People who say that the government has no business interfering in a private decision like removing Terri Schiavo's feeding tube somehow have no problem with a squad of policemen preventing her parents (or anyone else) from giving their daughter food or water.
Do those who want to keep the government out of private decisions think that the police are not the government? Do they think that the judges who authorized this are not the government?
Sadly, this is not the only Alice-in-Wonderland confusion of words and deeds in this tragic case.
We are being told that Terri Schiavo is being "allowed" to "die a natural death." Such an argument might make some sense if this were a terminally ill person. But Terri Schiavo is not dying from anything other than a lack of food and water, from which any of the rest of us would die.
She is not dying a natural death. She is being killed.
What is being kept alive artificially is the liberal media version of events. One side of this story is being repeated endlessly, as if it were gospel, but anyone saying something different -- including doctors and nurses who have actually seen or taken care of Terri Schiavo -- is unlikely to be reported.
The nature of death by starvation and dehydration is also being depicted as "gentle" in the words of the New York Times -- the same New York Times which in 2002 reported starving people in India dying "clutching pained stomachs."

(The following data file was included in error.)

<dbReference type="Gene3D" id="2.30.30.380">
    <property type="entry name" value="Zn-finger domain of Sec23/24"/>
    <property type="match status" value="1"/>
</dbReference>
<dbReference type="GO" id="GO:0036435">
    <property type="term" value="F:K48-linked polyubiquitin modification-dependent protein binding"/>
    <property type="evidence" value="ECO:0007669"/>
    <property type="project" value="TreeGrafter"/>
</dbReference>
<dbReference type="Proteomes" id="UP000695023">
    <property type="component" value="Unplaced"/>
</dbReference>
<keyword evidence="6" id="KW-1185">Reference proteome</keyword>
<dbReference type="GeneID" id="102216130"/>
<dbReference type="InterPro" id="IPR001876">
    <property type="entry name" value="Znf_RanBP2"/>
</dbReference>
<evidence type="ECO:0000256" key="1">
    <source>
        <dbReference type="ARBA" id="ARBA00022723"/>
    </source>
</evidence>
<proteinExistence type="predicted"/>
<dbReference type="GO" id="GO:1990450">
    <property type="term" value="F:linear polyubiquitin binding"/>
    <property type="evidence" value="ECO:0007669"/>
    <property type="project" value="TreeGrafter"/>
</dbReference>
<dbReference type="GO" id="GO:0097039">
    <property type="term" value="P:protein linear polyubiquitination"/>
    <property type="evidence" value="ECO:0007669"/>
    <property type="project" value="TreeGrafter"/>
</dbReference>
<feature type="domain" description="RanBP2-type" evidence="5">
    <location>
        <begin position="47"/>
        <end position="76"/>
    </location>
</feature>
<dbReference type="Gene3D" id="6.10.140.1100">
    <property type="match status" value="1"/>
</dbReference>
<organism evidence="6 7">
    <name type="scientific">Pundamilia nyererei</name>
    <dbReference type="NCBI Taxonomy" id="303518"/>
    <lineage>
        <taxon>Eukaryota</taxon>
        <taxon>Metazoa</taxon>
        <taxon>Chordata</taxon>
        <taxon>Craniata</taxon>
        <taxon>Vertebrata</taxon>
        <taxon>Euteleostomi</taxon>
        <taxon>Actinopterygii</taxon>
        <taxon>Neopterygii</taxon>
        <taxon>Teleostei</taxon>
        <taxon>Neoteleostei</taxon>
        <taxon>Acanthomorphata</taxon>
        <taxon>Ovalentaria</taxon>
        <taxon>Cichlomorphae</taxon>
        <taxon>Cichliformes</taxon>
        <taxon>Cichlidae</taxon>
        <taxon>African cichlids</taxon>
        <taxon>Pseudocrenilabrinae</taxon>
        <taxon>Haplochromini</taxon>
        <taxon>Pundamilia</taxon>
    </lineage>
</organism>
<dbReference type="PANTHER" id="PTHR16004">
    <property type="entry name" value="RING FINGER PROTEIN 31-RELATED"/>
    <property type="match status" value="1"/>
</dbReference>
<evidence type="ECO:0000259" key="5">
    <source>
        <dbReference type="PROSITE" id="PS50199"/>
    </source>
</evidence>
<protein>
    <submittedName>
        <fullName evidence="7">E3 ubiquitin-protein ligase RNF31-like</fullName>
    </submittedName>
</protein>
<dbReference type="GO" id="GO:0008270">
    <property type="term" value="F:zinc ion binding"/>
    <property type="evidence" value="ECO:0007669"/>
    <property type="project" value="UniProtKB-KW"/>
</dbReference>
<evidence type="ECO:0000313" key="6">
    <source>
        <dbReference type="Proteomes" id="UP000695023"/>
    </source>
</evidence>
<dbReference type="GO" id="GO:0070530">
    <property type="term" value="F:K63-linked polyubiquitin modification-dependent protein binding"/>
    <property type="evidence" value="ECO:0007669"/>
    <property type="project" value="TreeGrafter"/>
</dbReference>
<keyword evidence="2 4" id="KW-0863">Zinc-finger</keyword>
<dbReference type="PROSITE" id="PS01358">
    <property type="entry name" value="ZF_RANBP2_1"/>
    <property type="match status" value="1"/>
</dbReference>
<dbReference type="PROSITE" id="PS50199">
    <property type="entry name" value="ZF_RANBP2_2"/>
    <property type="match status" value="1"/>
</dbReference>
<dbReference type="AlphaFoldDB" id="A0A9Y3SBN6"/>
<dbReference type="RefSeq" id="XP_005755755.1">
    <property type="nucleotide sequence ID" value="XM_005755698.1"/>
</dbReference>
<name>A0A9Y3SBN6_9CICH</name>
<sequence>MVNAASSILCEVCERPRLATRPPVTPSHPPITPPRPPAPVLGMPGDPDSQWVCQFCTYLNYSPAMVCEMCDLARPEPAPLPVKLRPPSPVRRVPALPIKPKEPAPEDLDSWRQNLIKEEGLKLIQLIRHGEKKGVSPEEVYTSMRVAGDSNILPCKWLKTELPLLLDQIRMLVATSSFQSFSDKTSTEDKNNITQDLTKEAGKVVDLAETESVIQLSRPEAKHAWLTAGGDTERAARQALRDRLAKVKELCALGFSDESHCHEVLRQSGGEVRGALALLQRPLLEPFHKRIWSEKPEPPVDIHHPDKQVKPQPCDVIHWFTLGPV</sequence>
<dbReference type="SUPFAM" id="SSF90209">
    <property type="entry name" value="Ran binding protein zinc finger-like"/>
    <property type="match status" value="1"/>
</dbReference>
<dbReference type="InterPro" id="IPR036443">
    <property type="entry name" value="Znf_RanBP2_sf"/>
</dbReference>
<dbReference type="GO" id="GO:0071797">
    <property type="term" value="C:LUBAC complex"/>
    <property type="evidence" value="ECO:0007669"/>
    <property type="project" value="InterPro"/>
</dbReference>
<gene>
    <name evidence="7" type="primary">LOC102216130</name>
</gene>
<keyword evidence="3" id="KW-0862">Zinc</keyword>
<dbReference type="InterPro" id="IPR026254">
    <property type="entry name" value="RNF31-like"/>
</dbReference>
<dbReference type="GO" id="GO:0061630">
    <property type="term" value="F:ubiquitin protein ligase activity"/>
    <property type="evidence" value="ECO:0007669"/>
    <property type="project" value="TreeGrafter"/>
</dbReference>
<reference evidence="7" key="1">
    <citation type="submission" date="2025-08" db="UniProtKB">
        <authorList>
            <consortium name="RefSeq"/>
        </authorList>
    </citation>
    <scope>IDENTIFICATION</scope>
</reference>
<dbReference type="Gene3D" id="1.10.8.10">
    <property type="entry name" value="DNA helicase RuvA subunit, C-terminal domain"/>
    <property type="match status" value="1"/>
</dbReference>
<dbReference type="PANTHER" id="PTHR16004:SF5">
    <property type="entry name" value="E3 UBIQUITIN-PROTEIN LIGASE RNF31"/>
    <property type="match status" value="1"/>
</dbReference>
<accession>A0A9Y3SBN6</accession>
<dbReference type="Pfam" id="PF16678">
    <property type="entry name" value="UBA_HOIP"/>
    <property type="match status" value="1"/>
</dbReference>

This "gentle" death is the story line in the liberal media but a priest who has actually seen Terri Schiavo tells a wholly different story of her visibly deteriorating condition. If this is such an easy death, why not videotape it and show those of us who are less enlightened how mistaken we are? Instead, there is a ban on anyone's photographing Terri as she dies.
Despite the oft-repeated claim that Terri Schiavo is being "allowed" to die, supposedly in accordance with her own wishes, the only person who says that these were her wishes is the one person who wants her dead and who personally stands to benefit from her death -- her husband, Michael Schiavo.
When Sean Hannity said this on the Fox News channel's "Hannity & Colmes" program, he was assured by a lawyer who was defending the removal of the feeding tube that Michael Schiavo was not the only one to hear Terri say this. But, when Hannity demanded to know the name of just one other person, the lawyer followed an old lawyer's maxim: "When your case is weak, shout louder!" He shouted and waxed indignant -- but did not produce the name of any other person.